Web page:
Xinjiang

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Uyghur: شىنجاڭ ئۇيغۇر ئاپتونوم رايونى
Xinjang Uyghur Aptonom Rayoni
Chinese:新疆维吾尔自治区
Xīnjiāng Wéiwú'ěr Zìzhìqū
Abbreviations: 新 (Pinyin: Xīn)
Xinjiang is highlighted on this map
Origin of name 新 xīn – new
疆 jiāng – frontier
"new frontier"
Administration type Autonomous region
Capital Ürümqi
CPC Ctte Secretary Zhang Chunxian (张春贤)
Chairman Nur Bekri (نۇر بەكرى or 努尔•白克力)
Area 1,660,001 km² (1st)
Population (2010)
 - Density
21,813,334 (25th)
13/km² (29th)
GDP (2011)
 - per capita
CNY 657.5 billion
US$ 101.7 billion (25th)
CNY 29,924
US$ 4,633 (19th)
HDI (2008) 0.774 (medium) (21st)
Major nationalities Uyghur – 45%
Han – 41%
Kazakh – 7%
Hui – 5%
Kyrgyz – 0.9%
Mongol – 0.8%
Dongxiang – 0.3%
Pamiris – 0.2%
Xibe – 0.2%
Prefecture-level 14 divisions
County-level 99 divisions
Township-level 1005 divisions
ISO 3166-2 CN-65
Official website
http://www.xinjiang.gov.cn (Various languages)
Source for population and GDP data:
《中国统计年鉴—2005》 China Statistical Yearbook 2005
ISBN 7503747382
Source for nationalities data:
《2000年人口普查中国民族人口资料》 Tabulation on nationalities of 2000 population census of China
ISBN 7105054255
As at December 31, 2004


Xinjiang is an autonomous region of the People's Republic of China. It is a large, sparsely populated area which takes up about one sixth of the country's territory. Xinjiang borders three provinces of China including the Tibet Autonomous Region to the south and Qinghai and Gansu provinces to the southeast. In addition, it borders eight separate countries: Mongolia to the east, Russia to the north, and Kazakhstan, Kyrgyzstan, Tajikistan, Afghanistan, Pakistan, and India to the west. It administers most of Aksai Chin under the authority of the People's Republic of China, although the region is claimed by India as part of the state of Jammu and Kashmir. Xinjiang's central position in the region, and the active presence of Islamic faithful, make the province a pivotal region for peace and prosperity in the area.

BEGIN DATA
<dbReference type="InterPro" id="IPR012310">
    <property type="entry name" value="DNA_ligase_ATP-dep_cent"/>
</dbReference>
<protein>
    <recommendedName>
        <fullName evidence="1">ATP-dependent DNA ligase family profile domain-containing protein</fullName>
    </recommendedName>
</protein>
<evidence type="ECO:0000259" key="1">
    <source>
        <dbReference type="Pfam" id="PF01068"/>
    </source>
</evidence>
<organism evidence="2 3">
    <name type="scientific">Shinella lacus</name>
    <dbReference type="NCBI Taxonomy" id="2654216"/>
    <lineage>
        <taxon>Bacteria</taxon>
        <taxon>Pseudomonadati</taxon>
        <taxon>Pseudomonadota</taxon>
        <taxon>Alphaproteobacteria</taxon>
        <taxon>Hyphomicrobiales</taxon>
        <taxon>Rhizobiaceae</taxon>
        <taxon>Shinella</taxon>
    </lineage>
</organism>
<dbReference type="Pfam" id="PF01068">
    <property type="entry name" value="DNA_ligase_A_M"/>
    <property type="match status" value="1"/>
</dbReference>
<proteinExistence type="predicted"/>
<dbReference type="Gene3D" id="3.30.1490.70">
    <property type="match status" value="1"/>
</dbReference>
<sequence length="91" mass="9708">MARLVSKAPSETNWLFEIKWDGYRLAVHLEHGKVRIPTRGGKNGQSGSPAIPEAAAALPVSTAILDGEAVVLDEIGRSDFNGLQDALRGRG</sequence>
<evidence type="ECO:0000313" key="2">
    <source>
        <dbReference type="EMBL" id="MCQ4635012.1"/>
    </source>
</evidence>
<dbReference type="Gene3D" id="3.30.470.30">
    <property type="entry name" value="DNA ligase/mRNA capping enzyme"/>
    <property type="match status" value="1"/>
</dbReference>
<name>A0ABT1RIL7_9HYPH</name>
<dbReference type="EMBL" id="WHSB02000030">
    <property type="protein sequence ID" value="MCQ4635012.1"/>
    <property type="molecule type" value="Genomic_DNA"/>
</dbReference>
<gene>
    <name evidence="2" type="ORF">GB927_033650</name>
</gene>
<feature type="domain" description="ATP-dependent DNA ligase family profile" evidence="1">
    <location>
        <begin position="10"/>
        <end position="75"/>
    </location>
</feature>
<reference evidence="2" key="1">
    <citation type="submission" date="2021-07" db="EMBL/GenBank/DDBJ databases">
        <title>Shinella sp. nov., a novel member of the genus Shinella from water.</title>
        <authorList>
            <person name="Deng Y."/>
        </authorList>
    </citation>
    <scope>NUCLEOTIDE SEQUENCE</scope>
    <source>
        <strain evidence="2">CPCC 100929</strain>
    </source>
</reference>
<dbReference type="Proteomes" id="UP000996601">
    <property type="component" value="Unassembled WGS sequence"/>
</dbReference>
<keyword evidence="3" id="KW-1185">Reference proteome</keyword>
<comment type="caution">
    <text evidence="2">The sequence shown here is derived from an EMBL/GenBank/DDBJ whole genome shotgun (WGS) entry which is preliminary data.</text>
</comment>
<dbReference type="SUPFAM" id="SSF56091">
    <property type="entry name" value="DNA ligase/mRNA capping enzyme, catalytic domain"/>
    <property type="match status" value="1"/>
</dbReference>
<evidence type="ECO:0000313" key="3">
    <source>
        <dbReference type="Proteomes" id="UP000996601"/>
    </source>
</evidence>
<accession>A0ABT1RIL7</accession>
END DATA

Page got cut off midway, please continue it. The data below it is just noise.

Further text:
Contents

"Xinjiang" or "Ice Jecen" in Manchu, literally means "New Frontier," a name given during the Manchu Qing Dynasty in China. It is home to a number of Turkic ethnic groups, the largest of which are the Uyghurs. The region is often referred to as Chinese Turkestan or East Turkestan, due to its ethnic links to Central Asia and specifically Turkestan. This strong linkage, combined with the high population of Uyghurs in the region has also led to a push for an independent Xinjiang, sometimes referred to as Uyghuristan by Uyghur activists.

History

Xinjiang has historically been an important area in Asia, due to its geographically significant location at the center of the continent. Throughout its history, a succession of conquerers and traders have passed through the area, many of whom challenged Chinese control of the region.

In 60 B.C.E., Xinjiang became part of China's territory when the central government of the Western Han Dynasty founded the West Region Frontier Command there. In 1884, the government of the Qing Dynasty officially established Xinjiang as a province. On October 1, 1955, it was declared the Xinjiang Uygur Autonomous Region by the People's Republic of China.

Historic names

Once part of Western Regions, the area was later known as East Turkestan. As part of the People's Republic of China, the official name of the region today is the Xinjiang Uyghur Autonomous Region, although it is often called Xin for short. Among Uyghur activists who seek independence from China, the region is also referred to as Uyghuristan.

Subdivisions

Xinjiang is divided into two prefecture-level cities, seven prefectures, and five autonomous prefectures. (Two of the seven prefectures are in turn part of Ili, an autonomous prefecture.) These prefectures are then further divided into 11 districts, 20 county-level cities, 62 counties, and six autonomous counties. Four of the county-level cities do not belong to any prefecture, and are de facto administered by the Xinjiang Production and Construction Corps.

Conventional[1] Uyghur
(kona yezik̡)
Uyghur Latin
(yengi yezik̡)
Hanzi Pinyin Remarks
Prefecture-level cities
Ürümqi ئۈرۈمچى شەھرى Ürümqi Xəh̡ri 乌鲁木齐市 Wūlǔmùqí Shì
Karamay قاراماي شەھرى K̡aramay Xəh̡ri 克拉玛依市 Kèlāmǎyī Shì
Directly administered county-level cities
Shihezi شىخەنزە شەھرى Xihənzə Xəh̡ri 石河子市 Shíhézǐ Shì Administered de facto by the Xinjiang Production and Construction Corps